An effective replacement for fish meal (FM) and fish oil (FO) based on plant-based raw materials in the feed of marine fish species is necessary for the sustainability of the aquaculture sector. However, the use of plant-based raw materials to replace FM and FO has been associated with several negative health effects, some of which are related to oxidative stress processes that can induce functional and morphological alterations in mucosal tissues. This study aimed to evaluate the effects of dietary oligosaccharides of plant origin (5,000 ppm; galactomannan oligosaccharides, GMOS) and a phytogenic feed additive (200 ppm; garlic oil and labiatae plant extract mixture, PHYTO) on the oxidative stress status and mucosal health of the gills of juvenile European sea bass (). The experimental diets, low FM and FO diets (10%FM/6%FO) were supplemented with GMOS from plant origin and PHYTO for 63 days. GMOS and PHYTO did not significantly affect feed utilization, fish growth, and survival. GMOS and PHYTO downregulated the expression of , , , , and in the gills of the fish compared with that in fish fed the control diet. The expression of and was upregulated and downregulated, respectively, in the GMOS group compared with that in the control group, whereas the expression of downregulated in the PHYTO group compared with that in the GMOS group. The morphological, histopathological, immunohistochemical, and biochemical parameters of the fish gills were mostly unaffected by GMOS and PHYTO. However, the PHYTO group had lower incidence of lamellar fusion than did the control group after 63 days. Although the tissular distribution of goblet cells was unaffected by GMOS and PHYTO, goblet cell size showed a decreasing trend (-11%) in the GMOS group. GMOS and PHYTO significantly reduced the concentration of PCNA+ in the epithelium of the gills. The above findings indicated that GMOS and PHYTO in low FM/FO-based diets protected the gill epithelia of . from oxidative stress by modulating the expression of oxidative enzyme-related genes and reducing the density of PCNA+ cells in the gills of the fish.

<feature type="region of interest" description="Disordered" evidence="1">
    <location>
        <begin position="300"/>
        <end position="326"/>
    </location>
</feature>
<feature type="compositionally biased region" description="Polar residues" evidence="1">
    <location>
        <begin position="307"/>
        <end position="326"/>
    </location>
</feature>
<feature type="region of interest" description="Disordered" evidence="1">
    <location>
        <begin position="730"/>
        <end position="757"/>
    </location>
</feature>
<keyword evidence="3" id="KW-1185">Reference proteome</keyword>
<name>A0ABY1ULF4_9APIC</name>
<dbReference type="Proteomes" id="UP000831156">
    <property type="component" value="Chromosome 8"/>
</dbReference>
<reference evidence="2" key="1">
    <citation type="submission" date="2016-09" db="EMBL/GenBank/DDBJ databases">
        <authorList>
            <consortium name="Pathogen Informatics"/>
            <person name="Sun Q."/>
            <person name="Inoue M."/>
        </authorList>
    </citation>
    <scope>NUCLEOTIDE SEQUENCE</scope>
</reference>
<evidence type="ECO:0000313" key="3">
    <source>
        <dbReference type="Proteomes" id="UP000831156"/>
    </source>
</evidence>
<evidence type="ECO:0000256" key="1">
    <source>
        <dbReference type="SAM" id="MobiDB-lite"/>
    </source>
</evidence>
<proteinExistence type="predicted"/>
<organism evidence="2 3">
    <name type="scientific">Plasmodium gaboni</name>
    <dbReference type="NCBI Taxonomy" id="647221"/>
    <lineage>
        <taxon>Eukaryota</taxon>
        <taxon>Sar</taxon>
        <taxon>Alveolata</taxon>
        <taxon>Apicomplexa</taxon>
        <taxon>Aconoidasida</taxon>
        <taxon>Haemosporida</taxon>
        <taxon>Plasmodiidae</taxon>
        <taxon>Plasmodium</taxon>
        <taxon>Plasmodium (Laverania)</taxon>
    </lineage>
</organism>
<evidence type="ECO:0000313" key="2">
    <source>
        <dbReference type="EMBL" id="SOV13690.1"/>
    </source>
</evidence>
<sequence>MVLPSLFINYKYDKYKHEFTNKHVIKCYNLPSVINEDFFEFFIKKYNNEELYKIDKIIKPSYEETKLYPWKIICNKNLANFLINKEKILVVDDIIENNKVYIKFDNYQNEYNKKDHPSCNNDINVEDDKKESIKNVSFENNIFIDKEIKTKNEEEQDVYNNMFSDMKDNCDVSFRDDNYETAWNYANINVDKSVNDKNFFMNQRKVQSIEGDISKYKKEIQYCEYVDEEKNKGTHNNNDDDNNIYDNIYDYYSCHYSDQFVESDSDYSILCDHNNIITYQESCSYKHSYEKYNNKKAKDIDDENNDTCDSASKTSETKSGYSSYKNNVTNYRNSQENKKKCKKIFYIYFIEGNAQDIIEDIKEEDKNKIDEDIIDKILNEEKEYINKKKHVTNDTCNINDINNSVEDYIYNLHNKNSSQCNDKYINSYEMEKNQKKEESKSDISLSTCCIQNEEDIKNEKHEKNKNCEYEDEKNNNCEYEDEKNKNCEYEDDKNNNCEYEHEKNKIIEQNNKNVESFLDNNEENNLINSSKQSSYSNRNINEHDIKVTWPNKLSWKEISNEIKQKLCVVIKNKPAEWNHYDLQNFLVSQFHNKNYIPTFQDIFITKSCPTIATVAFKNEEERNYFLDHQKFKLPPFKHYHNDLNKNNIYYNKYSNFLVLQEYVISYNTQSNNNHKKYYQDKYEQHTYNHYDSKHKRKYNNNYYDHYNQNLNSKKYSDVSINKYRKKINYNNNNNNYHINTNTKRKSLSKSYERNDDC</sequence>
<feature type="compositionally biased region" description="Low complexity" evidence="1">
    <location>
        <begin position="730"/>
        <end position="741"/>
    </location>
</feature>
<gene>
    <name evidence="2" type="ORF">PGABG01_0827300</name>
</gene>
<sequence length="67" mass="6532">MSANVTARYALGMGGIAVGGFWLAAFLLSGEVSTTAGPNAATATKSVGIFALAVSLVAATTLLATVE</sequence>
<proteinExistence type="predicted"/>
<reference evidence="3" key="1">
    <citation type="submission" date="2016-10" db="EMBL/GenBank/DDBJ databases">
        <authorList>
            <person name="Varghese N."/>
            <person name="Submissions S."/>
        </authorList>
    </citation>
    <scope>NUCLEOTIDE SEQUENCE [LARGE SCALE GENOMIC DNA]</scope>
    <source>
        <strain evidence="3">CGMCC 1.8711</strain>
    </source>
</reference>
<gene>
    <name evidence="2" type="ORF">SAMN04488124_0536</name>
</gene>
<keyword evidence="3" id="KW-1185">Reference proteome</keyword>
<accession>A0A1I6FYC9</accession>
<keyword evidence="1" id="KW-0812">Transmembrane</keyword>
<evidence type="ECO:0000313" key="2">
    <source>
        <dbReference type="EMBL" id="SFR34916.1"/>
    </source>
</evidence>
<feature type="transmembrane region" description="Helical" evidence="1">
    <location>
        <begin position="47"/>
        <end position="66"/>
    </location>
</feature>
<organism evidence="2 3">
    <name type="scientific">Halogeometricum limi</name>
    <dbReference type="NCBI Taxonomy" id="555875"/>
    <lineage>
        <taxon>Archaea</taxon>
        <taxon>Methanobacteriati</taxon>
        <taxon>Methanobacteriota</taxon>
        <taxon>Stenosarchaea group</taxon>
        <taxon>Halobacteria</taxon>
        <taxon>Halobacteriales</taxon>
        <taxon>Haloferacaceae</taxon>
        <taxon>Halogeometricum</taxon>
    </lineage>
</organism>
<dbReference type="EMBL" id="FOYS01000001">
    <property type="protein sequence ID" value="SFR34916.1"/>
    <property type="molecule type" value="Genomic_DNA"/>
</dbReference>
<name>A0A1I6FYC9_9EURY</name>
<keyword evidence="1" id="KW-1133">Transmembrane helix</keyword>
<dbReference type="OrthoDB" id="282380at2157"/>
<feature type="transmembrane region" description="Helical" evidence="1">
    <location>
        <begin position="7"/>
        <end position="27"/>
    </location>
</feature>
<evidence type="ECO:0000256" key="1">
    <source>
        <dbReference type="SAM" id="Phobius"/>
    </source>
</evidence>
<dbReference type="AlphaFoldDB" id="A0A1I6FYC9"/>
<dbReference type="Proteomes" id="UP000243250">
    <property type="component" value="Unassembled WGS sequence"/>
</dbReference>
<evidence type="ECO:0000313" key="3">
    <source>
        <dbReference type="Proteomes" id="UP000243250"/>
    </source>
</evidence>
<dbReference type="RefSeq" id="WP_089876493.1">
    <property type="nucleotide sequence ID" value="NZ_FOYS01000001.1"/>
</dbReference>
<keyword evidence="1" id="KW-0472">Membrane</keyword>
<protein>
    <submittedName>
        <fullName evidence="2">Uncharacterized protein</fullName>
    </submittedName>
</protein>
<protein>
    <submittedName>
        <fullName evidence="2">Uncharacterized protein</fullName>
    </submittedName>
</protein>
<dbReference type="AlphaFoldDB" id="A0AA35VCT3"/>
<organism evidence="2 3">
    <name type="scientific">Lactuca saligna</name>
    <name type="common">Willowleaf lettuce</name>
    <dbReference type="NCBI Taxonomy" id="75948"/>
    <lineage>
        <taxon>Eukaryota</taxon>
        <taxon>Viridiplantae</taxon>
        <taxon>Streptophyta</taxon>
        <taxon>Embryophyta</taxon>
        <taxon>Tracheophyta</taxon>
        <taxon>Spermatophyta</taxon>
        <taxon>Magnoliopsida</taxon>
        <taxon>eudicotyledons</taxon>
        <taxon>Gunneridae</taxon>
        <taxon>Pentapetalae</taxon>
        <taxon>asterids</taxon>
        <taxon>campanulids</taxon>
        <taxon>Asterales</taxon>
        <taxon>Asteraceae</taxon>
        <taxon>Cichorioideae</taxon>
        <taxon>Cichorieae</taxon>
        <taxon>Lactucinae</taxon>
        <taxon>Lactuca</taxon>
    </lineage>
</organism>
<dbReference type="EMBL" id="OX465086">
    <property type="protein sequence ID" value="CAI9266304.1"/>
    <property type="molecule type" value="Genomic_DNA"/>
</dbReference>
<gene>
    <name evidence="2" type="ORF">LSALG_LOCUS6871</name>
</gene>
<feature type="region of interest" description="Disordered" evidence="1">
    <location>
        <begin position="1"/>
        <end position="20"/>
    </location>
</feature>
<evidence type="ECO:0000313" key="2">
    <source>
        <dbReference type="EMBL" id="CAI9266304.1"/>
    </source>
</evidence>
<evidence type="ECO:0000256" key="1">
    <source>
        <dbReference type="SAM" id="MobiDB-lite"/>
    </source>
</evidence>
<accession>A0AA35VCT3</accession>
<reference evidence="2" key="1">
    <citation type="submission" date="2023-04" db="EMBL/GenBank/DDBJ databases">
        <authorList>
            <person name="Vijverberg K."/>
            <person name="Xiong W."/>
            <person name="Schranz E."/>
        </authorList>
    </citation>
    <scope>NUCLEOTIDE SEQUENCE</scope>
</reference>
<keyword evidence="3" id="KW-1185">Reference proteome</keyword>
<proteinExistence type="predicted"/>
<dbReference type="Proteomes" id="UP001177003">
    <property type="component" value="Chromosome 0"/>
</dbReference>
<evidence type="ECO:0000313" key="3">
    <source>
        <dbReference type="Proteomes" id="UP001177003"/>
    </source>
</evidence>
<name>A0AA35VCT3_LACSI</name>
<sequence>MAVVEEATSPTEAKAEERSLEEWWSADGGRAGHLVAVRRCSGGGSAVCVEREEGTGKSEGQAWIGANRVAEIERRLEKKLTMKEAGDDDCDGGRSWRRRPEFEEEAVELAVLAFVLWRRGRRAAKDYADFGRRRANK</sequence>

View Article and Find Full Text PDF

Download full-text PDF

Source
http://dx.doi.org/10.3389/fimmu.2021.663106DOI Listing
http://www.ncbi.nlm.nih.gov/pmc/articles/PMC8149968PMC
May 2021

Assessment of captive rearing conditions on loggerhead hatchlings: Effect of handling frequency and stocking density.

J Exp Zool A Ecol Integr Physiol 2021 Jun 6;335(5):489-498. Epub 2021 May 6.

ECOAQUA UI, University of Las Palmas de Gran Canaria. Parque Científico Tecnológico Marino, Las Palmas, Spain.